Odd inclusions on Chinese censors’ crude Cambridge University Press blacklist
List may have been hastily compiled to send a message, observers say
Chinese censors seemed to have compiled an inconsistent blacklist of articles for Britain-based Cambridge University Press (CUP) to pull from its mainland China online platform, researchers said on Monday.
By late on Monday, CUP had decided to reverse its previous decision and would repost the articles immediately, Tim Pringle, editor of London-based The China Quarterly, said.
The publisher confirmed late last week that more than 300 academic articles from The China Quarterly were blocked on the mainland at the request of the General Administration of Press and Publication.
The administration sent the list to CUP via a book importer, according to Pringle.
Most of the banned papers touched on subjects like the Cultural Revolution, the 1989 Tiananmen Square protests, Tibet, Xinjiang and Hong Kong.
But Shakhar Rahav, from the University of Haifa in Israel, said he was surprised to find his 2012 article about Wang Meng, a former culture minister and a well-respected author on the mainland, on the censored list.
Although the piece focused on events in the wake of Tiananmen, it was not critical of the government, he said.
“This is not a systematic block of all the problematic articles,” Rahav said. “It is more like a symbolic act: censoring a few keywords and sending some signals abroad.”
Also on the blacklist was a review of The Man on Mao’s Right: From Harvard Yard to Tiananmen Square, My Life Inside China’s Foreign Ministry, a memoir by Mao Zedong’s interpreter and former ambassador to Britain Ji Chaozhu.
Hong Kong Baptist University political scientist Edmund Cheng said preliminary analysis suggested the list might have been hastily compiled by people with little knowledge of academic works.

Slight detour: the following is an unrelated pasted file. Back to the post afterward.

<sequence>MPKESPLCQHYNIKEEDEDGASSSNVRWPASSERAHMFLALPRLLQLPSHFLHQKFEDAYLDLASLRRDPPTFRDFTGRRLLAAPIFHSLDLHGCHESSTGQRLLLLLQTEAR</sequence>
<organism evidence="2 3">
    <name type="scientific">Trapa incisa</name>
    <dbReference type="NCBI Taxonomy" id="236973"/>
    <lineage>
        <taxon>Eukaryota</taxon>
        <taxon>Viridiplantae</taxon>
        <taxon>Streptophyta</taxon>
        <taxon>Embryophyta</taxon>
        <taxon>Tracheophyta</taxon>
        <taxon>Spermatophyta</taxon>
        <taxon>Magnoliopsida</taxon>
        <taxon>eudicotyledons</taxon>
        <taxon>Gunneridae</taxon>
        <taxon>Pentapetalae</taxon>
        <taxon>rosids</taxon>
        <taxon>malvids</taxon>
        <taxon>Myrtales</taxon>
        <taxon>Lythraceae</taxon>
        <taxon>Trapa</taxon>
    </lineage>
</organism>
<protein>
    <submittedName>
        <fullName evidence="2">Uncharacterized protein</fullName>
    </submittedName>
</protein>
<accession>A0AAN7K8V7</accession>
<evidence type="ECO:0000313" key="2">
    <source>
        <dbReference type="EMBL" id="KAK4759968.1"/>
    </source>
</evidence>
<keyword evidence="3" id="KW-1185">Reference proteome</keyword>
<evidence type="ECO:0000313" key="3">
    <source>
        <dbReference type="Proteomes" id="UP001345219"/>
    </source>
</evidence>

Cheng’s paper on political activism in Hong Kong was taken down, but articles on the annual pro-democracy rallies, a topic more frequently censored by Chinese media, were left off the list, he said.
Also absent from the list were papers on the Anti-Rightist Movement and the Great Famine, which resulted in millions of deaths between 1958 and 1962.
A 2013 review of late Nobel Peace laureate and dissident Liu Xiaobo’s book No Enemies, No Hatred also escaped the scrutiny, although Liu’s name and the phrase “I have no enemy” are both blocked by Weibo’s search engine.
“It looks like some people were trying to get their homework done,” Cheng said. “They wanted to show they did something for the cybersecurity law.”
The initial decision by CUP, the centuries-old publishing arm of Cambridge University, set off a torrent of criticism, including from overseas specialists in the field.
In an open letter, Georgetown University history professor James Millward said the decision was “a craven, shameful and destructive concession to [China’s] growing censorship regime” and a violation of academic independence.
Researchers also petitioned the publisher to restore mainland access to the politically sensitive articles.
Christopher Balding, an associate professor in economics at the Peking University HSBC School of Business in Shenzhen, said he started a petition to pressure not just CUP, but also universities and academics involved with China as well as Chinese universities and academics “to stand up to” censorship by the Chinese government.
But state-run tabloid Global Times said in an editorial on Monday that Western publishers had to abide by Chinese law.
“If they don’t like the Chinese way, they can stop engaging with us,” the editorial said. “If they think China’s internet market is so important that they can’t miss out, they need to respect Chinese law and adapt to the Chinese way.”
Additional reporting by Reuters and Associated Press